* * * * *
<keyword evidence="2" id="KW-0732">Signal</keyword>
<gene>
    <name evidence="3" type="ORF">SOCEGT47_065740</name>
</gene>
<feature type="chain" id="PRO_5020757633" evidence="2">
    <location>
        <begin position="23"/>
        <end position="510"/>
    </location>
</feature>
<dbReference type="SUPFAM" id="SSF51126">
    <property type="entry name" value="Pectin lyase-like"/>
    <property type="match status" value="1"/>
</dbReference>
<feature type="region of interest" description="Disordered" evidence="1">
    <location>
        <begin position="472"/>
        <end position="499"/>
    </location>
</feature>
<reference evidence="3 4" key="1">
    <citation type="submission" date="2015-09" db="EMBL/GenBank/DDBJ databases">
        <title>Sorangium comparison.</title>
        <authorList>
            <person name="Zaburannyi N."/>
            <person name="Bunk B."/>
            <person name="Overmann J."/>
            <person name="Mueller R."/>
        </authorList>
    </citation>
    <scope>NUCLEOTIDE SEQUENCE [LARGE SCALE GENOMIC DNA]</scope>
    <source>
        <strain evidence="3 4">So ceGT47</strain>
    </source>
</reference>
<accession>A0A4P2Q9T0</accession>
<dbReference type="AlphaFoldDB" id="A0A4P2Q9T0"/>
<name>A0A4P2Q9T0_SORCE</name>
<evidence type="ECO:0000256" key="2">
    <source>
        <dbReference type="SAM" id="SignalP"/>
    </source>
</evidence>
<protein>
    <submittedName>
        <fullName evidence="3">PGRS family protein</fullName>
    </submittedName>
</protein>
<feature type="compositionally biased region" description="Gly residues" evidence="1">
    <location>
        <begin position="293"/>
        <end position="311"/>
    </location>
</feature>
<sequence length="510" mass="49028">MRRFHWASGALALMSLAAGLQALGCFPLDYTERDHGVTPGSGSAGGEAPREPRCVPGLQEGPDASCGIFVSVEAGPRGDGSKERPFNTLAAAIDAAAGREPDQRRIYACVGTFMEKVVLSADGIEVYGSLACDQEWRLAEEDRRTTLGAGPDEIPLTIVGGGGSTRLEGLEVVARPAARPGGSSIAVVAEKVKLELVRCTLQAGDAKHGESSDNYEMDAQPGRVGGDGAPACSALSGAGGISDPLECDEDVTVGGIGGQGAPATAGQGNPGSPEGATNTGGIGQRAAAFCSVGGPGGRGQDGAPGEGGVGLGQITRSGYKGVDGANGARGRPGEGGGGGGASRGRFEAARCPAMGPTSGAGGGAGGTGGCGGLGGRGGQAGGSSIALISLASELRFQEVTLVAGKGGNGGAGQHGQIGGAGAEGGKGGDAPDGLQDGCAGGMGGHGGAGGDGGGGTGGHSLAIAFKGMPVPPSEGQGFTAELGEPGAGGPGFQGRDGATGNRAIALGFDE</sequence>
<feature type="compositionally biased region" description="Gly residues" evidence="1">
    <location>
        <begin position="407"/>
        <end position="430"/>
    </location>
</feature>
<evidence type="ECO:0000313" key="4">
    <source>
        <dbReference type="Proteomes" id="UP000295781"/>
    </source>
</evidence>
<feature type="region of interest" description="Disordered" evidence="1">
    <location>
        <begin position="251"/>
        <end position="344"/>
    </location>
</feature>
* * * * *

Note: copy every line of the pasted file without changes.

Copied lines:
<keyword evidence="2" id="KW-0732">Signal</keyword>
<gene>
    <name evidence="3" type="ORF">SOCEGT47_065740</name>
</gene>
<feature type="chain" id="PRO_5020757633" evidence="2">
    <location>
        <begin position="23"/>
        <end position="510"/>
    </location>
</feature>
<dbReference type="SUPFAM" id="SSF51126">
    <property type="entry name" value="Pectin lyase-like"/>
    <property type="match status" value="1"/>
</dbReference>
<feature type="region of interest" description="Disordered" evidence="1">
    <location>
        <begin position="472"/>
        <end position="499"/>
    </location>
</feature>
<reference evidence="3 4" key="1">
    <citation type="submission" date="2015-09" db="EMBL/GenBank/DDBJ databases">
        <title>Sorangium comparison.</title>
        <authorList>
            <person name="Zaburannyi N."/>
            <person name="Bunk B."/>
            <person name="Overmann J."/>
            <person name="Mueller R."/>
        </authorList>
    </citation>
    <scope>NUCLEOTIDE SEQUENCE [LARGE SCALE GENOMIC DNA]</scope>
    <source>
        <strain evidence="3 4">So ceGT47</strain>
    </source>
</reference>
<accession>A0A4P2Q9T0</accession>
<dbReference type="AlphaFoldDB" id="A0A4P2Q9T0"/>
<name>A0A4P2Q9T0_SORCE</name>
<evidence type="ECO:0000256" key="2">
    <source>
        <dbReference type="SAM" id="SignalP"/>
    </source>
</evidence>
<protein>
    <submittedName>
        <fullName evidence="3">PGRS family protein</fullName>
    </submittedName>
</protein>
<feature type="compositionally biased region" description="Gly residues" evidence="1">
    <location>
        <begin position="293"/>
        <end position="311"/>
    </location>
</feature>
<sequence length="510" mass="49028">MRRFHWASGALALMSLAAGLQALGCFPLDYTERDHGVTPGSGSAGGEAPREPRCVPGLQEGPDASCGIFVSVEAGPRGDGSKERPFNTLAAAIDAAAGREPDQRRIYACVGTFMEKVVLSADGIEVYGSLACDQEWRLAEEDRRTTLGAGPDEIPLTIVGGGGSTRLEGLEVVARPAARPGGSSIAVVAEKVKLELVRCTLQAGDAKHGESSDNYEMDAQPGRVGGDGAPACSALSGAGGISDPLECDEDVTVGGIGGQGAPATAGQGNPGSPEGATNTGGIGQRAAAFCSVGGPGGRGQDGAPGEGGVGLGQITRSGYKGVDGANGARGRPGEGGGGGGASRGRFEAARCPAMGPTSGAGGGAGGTGGCGGLGGRGGQAGGSSIALISLASELRFQEVTLVAGKGGNGGAGQHGQIGGAGAEGGKGGDAPDGLQDGCAGGMGGHGGAGGDGGGGTGGHSLAIAFKGMPVPPSEGQGFTAELGEPGAGGPGFQGRDGATGNRAIALGFDE</sequence>
<feature type="compositionally biased region" description="Gly residues" evidence="1">
    <location>
        <begin position="407"/>
        <end position="430"/>
    </location>
</feature>
<evidence type="ECO:0000313" key="4">
    <source>
        <dbReference type="Proteomes" id="UP000295781"/>
    </source>
</evidence>
<feature type="region of interest" description="Disordered" evidence="1">
    <location>
        <begin position="251"/>
        <end position="344"/>
    </location>
</feature>